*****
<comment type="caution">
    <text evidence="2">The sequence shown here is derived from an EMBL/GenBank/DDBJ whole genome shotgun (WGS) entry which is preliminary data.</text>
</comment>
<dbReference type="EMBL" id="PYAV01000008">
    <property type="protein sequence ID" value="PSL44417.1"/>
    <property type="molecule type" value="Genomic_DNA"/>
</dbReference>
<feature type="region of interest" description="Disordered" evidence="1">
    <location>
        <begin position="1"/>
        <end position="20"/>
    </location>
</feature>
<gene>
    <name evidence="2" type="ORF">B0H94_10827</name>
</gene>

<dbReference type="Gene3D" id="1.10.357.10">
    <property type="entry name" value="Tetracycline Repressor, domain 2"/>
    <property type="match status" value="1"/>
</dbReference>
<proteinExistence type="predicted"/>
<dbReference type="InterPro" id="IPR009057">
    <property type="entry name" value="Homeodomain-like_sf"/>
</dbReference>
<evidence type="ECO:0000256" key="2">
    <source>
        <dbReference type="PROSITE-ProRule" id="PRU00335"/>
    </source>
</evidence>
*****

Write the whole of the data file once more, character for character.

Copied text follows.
<comment type="caution">
    <text evidence="2">The sequence shown here is derived from an EMBL/GenBank/DDBJ whole genome shotgun (WGS) entry which is preliminary data.</text>
</comment>
<dbReference type="EMBL" id="PYAV01000008">
    <property type="protein sequence ID" value="PSL44417.1"/>
    <property type="molecule type" value="Genomic_DNA"/>
</dbReference>
<feature type="region of interest" description="Disordered" evidence="1">
    <location>
        <begin position="1"/>
        <end position="20"/>
    </location>
</feature>
<gene>
    <name evidence="2" type="ORF">B0H94_10827</name>
</gene>

<dbReference type="Gene3D" id="1.10.357.10">
    <property type="entry name" value="Tetracycline Repressor, domain 2"/>
    <property type="match status" value="1"/>
</dbReference>
<proteinExistence type="predicted"/>
<dbReference type="InterPro" id="IPR009057">
    <property type="entry name" value="Homeodomain-like_sf"/>
</dbReference>
<evidence type="ECO:0000256" key="2">
    <source>
        <dbReference type="PROSITE-ProRule" id="PRU00335"/>
    </source>
</evidence>